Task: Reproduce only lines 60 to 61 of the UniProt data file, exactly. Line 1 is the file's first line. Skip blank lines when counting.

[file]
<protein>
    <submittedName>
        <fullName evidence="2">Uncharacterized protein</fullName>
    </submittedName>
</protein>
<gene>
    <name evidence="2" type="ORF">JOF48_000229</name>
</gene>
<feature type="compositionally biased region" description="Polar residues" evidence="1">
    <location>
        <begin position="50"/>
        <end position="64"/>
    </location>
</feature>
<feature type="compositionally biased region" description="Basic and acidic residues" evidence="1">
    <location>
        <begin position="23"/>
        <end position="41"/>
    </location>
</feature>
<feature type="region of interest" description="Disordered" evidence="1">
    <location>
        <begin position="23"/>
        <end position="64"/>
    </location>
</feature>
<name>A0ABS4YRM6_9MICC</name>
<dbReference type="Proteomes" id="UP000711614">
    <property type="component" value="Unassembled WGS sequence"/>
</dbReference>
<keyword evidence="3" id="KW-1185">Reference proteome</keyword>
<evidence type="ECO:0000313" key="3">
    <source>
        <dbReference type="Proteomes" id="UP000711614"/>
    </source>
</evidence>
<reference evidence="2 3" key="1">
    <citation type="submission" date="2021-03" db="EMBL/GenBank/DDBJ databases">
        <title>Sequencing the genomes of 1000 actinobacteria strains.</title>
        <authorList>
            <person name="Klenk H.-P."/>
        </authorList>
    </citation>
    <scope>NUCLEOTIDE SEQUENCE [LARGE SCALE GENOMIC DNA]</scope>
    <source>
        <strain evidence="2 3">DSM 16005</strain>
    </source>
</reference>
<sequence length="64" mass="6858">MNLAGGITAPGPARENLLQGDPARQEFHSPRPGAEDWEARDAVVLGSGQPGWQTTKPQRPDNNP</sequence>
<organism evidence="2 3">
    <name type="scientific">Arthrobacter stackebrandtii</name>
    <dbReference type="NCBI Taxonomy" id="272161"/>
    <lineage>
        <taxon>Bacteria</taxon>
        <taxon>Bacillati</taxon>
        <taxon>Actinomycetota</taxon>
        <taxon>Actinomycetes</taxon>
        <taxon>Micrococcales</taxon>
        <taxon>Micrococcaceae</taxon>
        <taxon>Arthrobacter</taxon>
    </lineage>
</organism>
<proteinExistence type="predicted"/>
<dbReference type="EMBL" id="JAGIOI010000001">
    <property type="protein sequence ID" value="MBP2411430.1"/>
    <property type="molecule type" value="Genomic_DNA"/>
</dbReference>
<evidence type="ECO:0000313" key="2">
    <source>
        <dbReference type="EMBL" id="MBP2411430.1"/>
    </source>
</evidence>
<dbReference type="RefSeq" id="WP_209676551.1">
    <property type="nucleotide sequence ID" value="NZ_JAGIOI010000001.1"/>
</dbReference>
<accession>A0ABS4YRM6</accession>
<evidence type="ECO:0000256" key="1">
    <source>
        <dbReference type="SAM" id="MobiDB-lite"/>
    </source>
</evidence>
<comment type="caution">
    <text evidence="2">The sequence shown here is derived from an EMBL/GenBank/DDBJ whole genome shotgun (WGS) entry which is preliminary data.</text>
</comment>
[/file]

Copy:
        <taxon>Arthrobacter</taxon>
    </lineage>